Often times after reading a really long novel or when life gets a little hectic, I find myself searching for a book I can read in a day or less. These books, some I’ve read and some I’ve not but others have loved and recommended, are all around 200 pages and can be read in about a day – A book a day for fourteen days.
The Beautiful Bureaucrat by Helen Phillips
Helen Phillips enters the company of Murakami, Bender, and Atwood as she twists the world we know and shows it back to us full of meaning and wonder-luminous and new.
Dept. of Speculation by Jenny Offill
Dept. of Speculation is a portrait of a marriage. It is also a beguiling rumination on the mysteries of intimacy, trust, faith, knowledge, and the condition of universal shipwreck that unites us all.
Finding Cinderella by Colleen Hoover
A chance encounter in the dark leads eighteen-year-old Daniel and the girl who stumbles across him to profess their love for each other. But this love comes with conditions: they agree it will only last one hour and it will only be make-believe.
The Sense of an Ending by Julian Barnes
Tony Webster and his clique first met Adrian Finn at school. Sex-hungry and book-hungry, they would navigate the girl-less sixth form together, trading in affectations, in-jokes, rumour and wit. Maybe Adrian was a little more serious than the others, certainly more intelligent, but they all swore to stay friends for life.
Sula by Toni Morrison
Nel Wright has chosen to stay in the place where she was born, to marry, raise a family, and become a pillar of the black community. Sula Peace has rejected the life Nel has embraced, escaping to college, and submerging herself in city life. When she returns to her roots, it is as a rebel and a wanton seductress. Eventually, both women must face the consequences of their choices. Together, they create an unforgettable portrait of what it means and costs to be a black woman in America.
God Help the Child by Toni Morrison
Spare and unsparing, God Help the Child—the first novel by Toni Morrison to be set in our current moment—weaves a tale about the way the sufferings of childhood can shape, and misshape, the life of the adult.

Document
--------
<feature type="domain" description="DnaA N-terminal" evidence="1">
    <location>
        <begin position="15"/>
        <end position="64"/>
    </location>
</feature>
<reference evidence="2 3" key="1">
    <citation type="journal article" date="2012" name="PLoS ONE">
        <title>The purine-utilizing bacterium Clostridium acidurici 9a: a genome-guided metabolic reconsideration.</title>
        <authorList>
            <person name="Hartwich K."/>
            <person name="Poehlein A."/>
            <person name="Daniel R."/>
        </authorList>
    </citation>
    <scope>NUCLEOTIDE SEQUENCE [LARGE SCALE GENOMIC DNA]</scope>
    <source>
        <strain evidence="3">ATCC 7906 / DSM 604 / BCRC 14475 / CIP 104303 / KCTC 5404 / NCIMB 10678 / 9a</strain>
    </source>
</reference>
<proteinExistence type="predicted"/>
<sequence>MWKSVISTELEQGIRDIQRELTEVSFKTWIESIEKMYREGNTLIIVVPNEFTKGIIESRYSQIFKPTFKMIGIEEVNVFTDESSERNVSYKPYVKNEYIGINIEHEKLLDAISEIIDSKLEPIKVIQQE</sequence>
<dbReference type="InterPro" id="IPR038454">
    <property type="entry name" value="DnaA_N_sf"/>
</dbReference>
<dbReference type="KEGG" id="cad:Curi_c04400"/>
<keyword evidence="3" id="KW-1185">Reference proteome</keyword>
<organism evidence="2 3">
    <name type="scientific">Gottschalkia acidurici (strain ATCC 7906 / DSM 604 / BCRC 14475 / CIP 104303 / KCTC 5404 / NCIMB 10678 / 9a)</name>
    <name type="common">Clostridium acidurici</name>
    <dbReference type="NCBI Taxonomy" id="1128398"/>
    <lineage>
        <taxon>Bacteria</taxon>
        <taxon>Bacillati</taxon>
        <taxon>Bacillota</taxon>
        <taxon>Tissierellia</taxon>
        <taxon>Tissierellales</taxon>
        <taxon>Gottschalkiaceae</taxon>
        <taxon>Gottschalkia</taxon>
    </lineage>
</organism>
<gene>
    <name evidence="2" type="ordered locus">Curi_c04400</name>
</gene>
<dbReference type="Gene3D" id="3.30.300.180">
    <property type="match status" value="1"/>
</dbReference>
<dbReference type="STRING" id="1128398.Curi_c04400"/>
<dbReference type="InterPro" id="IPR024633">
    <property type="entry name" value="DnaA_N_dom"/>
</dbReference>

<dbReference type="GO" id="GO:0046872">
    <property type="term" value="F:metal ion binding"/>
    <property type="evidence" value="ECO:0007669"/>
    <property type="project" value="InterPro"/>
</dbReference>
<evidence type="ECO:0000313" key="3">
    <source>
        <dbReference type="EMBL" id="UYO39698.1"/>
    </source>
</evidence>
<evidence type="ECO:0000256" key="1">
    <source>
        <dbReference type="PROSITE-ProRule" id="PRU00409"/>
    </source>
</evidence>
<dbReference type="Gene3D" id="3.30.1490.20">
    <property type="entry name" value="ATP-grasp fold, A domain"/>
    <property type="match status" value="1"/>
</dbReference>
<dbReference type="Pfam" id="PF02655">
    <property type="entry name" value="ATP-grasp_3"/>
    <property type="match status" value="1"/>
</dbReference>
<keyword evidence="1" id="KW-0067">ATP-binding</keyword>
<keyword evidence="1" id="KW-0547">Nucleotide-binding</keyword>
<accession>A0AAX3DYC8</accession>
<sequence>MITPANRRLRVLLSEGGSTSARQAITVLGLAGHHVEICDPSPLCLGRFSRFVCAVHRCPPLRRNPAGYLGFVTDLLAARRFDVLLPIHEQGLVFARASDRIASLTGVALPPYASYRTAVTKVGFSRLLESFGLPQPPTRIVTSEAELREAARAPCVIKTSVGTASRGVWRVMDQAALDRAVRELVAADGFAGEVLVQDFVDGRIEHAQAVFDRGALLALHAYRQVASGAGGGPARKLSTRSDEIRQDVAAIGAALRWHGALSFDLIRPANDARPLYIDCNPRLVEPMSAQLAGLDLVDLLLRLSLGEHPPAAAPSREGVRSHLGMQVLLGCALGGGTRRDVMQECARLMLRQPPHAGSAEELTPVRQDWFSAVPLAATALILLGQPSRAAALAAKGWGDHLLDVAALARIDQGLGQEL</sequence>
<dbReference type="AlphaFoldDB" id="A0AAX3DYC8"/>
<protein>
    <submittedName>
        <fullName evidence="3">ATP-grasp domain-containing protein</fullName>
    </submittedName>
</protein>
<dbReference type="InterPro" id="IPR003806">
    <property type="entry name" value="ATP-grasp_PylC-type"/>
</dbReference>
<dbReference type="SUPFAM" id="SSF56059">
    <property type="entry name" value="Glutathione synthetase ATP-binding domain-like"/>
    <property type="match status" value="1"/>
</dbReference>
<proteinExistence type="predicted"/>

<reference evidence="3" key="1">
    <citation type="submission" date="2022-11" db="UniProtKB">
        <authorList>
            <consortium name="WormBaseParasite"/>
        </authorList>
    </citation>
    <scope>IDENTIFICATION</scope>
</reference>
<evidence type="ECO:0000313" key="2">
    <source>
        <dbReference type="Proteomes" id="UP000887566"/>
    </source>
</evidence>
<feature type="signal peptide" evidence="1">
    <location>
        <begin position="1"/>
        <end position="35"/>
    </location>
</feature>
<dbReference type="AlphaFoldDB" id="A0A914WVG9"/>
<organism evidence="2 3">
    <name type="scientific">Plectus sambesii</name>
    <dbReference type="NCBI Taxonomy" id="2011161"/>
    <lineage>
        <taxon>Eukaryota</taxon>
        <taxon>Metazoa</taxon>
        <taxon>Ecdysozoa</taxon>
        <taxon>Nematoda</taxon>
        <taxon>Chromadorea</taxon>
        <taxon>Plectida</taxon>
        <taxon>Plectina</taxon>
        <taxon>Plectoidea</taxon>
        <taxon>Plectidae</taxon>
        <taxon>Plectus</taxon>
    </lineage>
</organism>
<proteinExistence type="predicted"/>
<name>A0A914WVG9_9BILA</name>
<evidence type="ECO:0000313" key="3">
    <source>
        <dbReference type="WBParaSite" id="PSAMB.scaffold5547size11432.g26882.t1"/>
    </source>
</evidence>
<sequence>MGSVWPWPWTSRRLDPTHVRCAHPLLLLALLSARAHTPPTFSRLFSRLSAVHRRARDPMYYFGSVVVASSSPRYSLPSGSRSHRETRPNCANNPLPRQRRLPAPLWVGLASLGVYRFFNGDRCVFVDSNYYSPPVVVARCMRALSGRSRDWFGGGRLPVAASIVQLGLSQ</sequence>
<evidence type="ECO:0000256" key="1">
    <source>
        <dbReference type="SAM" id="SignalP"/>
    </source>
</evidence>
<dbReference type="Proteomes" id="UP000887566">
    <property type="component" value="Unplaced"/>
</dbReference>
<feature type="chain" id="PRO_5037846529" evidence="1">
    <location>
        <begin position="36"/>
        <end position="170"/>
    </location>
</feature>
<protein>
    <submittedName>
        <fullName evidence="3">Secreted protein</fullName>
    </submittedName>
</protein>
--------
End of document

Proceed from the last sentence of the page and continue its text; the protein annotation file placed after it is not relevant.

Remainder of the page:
Rape: A Love Story by Joyce Carol Oates
A victim of gang rape, left for dead in the park boathouse, the once vivacious Teena can now only regret that she has survived. At a relentlessly compelling pace punctuated by lonely cries in the night and the whisper of terror in the afternoon, Joyce Carol Oates unfolds the story of Teena and Bethie, their assailants, and their unexpected, silent champion, a man who knows the meaning of justice. And love.
Positively Mine by Christine Duval
An imperfect heroine plagued by bad choices and isolated during what should be the best time of her life, readers are sure to identify with Laurel as she confronts teen pregnancy, in secret.
Let Me Be the One by Lily Foster
From the outside, Darcy Donovan’s life seems perfect. She’s beautiful, intelligent, popular and dating a guy who is every girl’s dream.
But nothing that seems perfect ever really is. A year abroad is her escape—a chance to put some distance between them and also a chance to leave behind the shaken, insecure girl she has become.
Grace by Linn Ullmann
Johan has sometimes been fortunate but never particularly successful: he lost his job for a breach of professional integrity, and he and his son haven’t spoken in eight years. His greatest happiness–his grace–is his competent, confident wife Mai, who loves him unreservedly. Now, with six months to live, and with Mai’s help, he intends to die well. Morally intricate and full of sly humor, Grace is a touching and unexpectedly dramatic exploration of the territory between life and death.
If I Stay by Gayle Forman
Choices. Seventeen-year-old Mia is faced with some tough ones: Stay true to her first love—music—even if it means losing her boyfriend and leaving her family and friends behind? Then one February morning Mia goes for a drive with her family, and in an instant, everything changes. Suddenly, all the choices are gone, except one. And it’s the only one that matters.
Swamp Bones by Kathy Reichs
Although a trip to Florida is supposed to be about rest and relaxation, there’s no such thing as a day off for Dr. Temperance Brennan. She has come to visit her friend, a dedicated ornithologist who’s researching the threat that intrusive Burmese pythons pose to indigenous bird species in the Everglades. While sorting through the stomach of an eighteen-foot specimen, they make a disturbing discovery: bones that are unmistakably human. And when Tempe spots the telltale signs of murder by a very different kind of predator, she’s drawn into a case with its roots in the darkest depths of the swamp.
We the Animals by Justin Torres
Three brothers tear their way through childhood — smashing tomatoes all over each other, building kites from trash, hiding out when their parents do battle, tiptoeing around the house as their mother sleeps off her graveyard shift. Paps and Ma are from Brooklyn — he’s Puerto Rican, she’s white — and their love is a serious, dangerous thing that makes and unmakes a family many times.
Speak by Laurie Halse Anderson
Melinda Sordino busted an end-of-summer party by calling the cops. Now her old friends won’t talk to her, and people she doesn’t even know hate her from a distance. The safest place to be is alone, inside her own head. But even that’s not safe. Because there’s something she’s trying not to think about, something about the night of the party that, if she let it in, would blow her carefully constructed disguise to smithereens. And then she would have to speak the truth.0